In the head-to-head comparison of a workforce-training program and direct cash transfers for Rwandans, cash proves superior in improving economic outcomes of unemployed youths, while training outperforms cash only in the production of business knowledge, according to a new University of California San Diego study. The findings revealed both programs improved ownership of assets used for business purposes and the number of hours spent working, but neither actually improved employment rates.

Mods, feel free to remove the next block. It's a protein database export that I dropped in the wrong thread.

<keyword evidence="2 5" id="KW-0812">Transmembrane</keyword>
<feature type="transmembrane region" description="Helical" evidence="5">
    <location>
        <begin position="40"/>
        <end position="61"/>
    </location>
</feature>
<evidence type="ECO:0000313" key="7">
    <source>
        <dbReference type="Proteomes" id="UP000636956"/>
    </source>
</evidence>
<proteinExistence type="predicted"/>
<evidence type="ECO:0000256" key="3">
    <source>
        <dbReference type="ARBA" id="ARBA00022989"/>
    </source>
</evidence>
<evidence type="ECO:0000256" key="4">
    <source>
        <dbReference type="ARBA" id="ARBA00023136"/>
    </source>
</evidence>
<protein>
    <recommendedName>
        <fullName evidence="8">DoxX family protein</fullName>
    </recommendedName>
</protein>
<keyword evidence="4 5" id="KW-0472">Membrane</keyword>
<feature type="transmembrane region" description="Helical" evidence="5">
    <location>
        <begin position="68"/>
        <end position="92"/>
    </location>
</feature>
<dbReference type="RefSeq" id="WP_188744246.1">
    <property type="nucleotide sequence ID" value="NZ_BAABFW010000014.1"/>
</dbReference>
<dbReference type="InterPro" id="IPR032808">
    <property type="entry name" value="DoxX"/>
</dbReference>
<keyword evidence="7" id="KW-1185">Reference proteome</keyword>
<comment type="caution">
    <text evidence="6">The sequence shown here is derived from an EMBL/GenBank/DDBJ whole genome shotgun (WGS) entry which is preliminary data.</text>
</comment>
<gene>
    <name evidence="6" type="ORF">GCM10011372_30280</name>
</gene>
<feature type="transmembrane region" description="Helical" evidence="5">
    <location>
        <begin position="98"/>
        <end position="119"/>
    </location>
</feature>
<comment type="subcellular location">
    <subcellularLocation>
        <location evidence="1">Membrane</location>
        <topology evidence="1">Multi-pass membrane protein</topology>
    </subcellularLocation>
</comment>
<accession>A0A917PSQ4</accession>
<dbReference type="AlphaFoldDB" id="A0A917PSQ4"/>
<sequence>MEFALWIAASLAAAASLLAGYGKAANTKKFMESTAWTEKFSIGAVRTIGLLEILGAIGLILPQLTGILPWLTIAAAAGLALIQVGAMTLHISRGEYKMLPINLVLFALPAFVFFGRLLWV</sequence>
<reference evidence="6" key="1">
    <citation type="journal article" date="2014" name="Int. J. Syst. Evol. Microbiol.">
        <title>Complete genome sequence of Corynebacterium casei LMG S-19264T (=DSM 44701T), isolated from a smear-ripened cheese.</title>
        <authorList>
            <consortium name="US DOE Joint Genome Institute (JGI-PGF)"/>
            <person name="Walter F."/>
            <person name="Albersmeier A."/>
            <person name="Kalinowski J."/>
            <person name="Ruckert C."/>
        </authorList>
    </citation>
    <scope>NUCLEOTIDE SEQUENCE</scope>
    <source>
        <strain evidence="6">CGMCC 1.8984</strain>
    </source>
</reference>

As the new Premier League football season gets underway, a few things are certain. There will be goals, drama and [...]
HBO’s fantasy series “Game of Thrones” dominated television and pop culture discourse for much of a decade. Its upcoming prequel [...]
Research from Royal Holloway, along with the University of Essex, and the University of Bristol, found that older people can [...]